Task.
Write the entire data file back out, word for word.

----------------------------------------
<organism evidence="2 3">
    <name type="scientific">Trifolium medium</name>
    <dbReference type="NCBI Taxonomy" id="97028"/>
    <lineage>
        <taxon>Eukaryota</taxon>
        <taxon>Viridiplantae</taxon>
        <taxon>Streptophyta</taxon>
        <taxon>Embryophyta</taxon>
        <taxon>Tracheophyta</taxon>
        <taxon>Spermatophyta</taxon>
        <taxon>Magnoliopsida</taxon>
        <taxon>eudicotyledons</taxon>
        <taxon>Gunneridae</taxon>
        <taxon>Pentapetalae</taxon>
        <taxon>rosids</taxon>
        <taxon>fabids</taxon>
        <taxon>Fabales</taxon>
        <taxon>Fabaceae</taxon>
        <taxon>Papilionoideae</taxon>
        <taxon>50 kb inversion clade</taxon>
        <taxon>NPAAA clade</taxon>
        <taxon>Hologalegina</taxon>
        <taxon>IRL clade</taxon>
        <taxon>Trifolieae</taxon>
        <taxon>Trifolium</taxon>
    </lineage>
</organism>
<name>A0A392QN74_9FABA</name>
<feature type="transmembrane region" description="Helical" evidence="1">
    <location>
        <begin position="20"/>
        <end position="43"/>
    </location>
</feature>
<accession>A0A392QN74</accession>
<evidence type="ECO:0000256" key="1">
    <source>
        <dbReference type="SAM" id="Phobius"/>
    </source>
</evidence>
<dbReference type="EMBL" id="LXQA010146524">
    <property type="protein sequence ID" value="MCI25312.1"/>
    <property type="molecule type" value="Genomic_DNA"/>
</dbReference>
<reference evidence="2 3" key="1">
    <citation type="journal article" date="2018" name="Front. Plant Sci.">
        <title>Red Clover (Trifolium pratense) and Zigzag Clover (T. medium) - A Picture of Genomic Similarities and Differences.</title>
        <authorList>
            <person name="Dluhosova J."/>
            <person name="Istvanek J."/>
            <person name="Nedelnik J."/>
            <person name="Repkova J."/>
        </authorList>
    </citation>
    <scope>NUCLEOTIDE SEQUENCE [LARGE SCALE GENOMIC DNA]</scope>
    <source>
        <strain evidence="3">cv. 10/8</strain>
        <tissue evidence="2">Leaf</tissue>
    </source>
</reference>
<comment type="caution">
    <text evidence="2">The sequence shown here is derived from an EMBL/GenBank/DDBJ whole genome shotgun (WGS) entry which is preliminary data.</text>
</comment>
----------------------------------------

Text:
<organism evidence="2 3">
    <name type="scientific">Trifolium medium</name>
    <dbReference type="NCBI Taxonomy" id="97028"/>
    <lineage>
        <taxon>Eukaryota</taxon>
        <taxon>Viridiplantae</taxon>
        <taxon>Streptophyta</taxon>
        <taxon>Embryophyta</taxon>
        <taxon>Tracheophyta</taxon>
        <taxon>Spermatophyta</taxon>
        <taxon>Magnoliopsida</taxon>
        <taxon>eudicotyledons</taxon>
        <taxon>Gunneridae</taxon>
        <taxon>Pentapetalae</taxon>
        <taxon>rosids</taxon>
        <taxon>fabids</taxon>
        <taxon>Fabales</taxon>
        <taxon>Fabaceae</taxon>
        <taxon>Papilionoideae</taxon>
        <taxon>50 kb inversion clade</taxon>
        <taxon>NPAAA clade</taxon>
        <taxon>Hologalegina</taxon>
        <taxon>IRL clade</taxon>
        <taxon>Trifolieae</taxon>
        <taxon>Trifolium</taxon>
    </lineage>
</organism>
<name>A0A392QN74_9FABA</name>
<feature type="transmembrane region" description="Helical" evidence="1">
    <location>
        <begin position="20"/>
        <end position="43"/>
    </location>
</feature>
<accession>A0A392QN74</accession>
<evidence type="ECO:0000256" key="1">
    <source>
        <dbReference type="SAM" id="Phobius"/>
    </source>
</evidence>
<dbReference type="EMBL" id="LXQA010146524">
    <property type="protein sequence ID" value="MCI25312.1"/>
    <property type="molecule type" value="Genomic_DNA"/>
</dbReference>
<reference evidence="2 3" key="1">
    <citation type="journal article" date="2018" name="Front. Plant Sci.">
        <title>Red Clover (Trifolium pratense) and Zigzag Clover (T. medium) - A Picture of Genomic Similarities and Differences.</title>
        <authorList>
            <person name="Dluhosova J."/>
            <person name="Istvanek J."/>
            <person name="Nedelnik J."/>
            <person name="Repkova J."/>
        </authorList>
    </citation>
    <scope>NUCLEOTIDE SEQUENCE [LARGE SCALE GENOMIC DNA]</scope>
    <source>
        <strain evidence="3">cv. 10/8</strain>
        <tissue evidence="2">Leaf</tissue>
    </source>
</reference>
<comment type="caution">
    <text evidence="2">The sequence shown here is derived from an EMBL/GenBank/DDBJ whole genome shotgun (WGS) entry which is preliminary data.</text>
</comment>